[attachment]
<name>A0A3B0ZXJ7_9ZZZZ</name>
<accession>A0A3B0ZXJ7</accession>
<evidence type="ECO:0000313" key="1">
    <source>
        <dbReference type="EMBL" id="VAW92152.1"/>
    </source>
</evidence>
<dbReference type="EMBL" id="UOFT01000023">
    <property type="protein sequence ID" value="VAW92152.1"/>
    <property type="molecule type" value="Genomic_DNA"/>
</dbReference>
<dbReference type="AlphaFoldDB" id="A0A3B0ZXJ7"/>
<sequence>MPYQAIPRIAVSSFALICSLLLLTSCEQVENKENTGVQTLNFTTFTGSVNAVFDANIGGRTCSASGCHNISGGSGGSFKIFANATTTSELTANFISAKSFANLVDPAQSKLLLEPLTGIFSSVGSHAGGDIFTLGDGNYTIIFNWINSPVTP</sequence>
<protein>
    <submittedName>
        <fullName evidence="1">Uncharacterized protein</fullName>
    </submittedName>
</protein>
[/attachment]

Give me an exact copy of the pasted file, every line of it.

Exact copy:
<name>A0A3B0ZXJ7_9ZZZZ</name>
<accession>A0A3B0ZXJ7</accession>
<evidence type="ECO:0000313" key="1">
    <source>
        <dbReference type="EMBL" id="VAW92152.1"/>
    </source>
</evidence>
<dbReference type="EMBL" id="UOFT01000023">
    <property type="protein sequence ID" value="VAW92152.1"/>
    <property type="molecule type" value="Genomic_DNA"/>
</dbReference>
<dbReference type="AlphaFoldDB" id="A0A3B0ZXJ7"/>
<sequence>MPYQAIPRIAVSSFALICSLLLLTSCEQVENKENTGVQTLNFTTFTGSVNAVFDANIGGRTCSASGCHNISGGSGGSFKIFANATTTSELTANFISAKSFANLVDPAQSKLLLEPLTGIFSSVGSHAGGDIFTLGDGNYTIIFNWINSPVTP</sequence>
<protein>
    <submittedName>
        <fullName evidence="1">Uncharacterized protein</fullName>
    </submittedName>
</protein>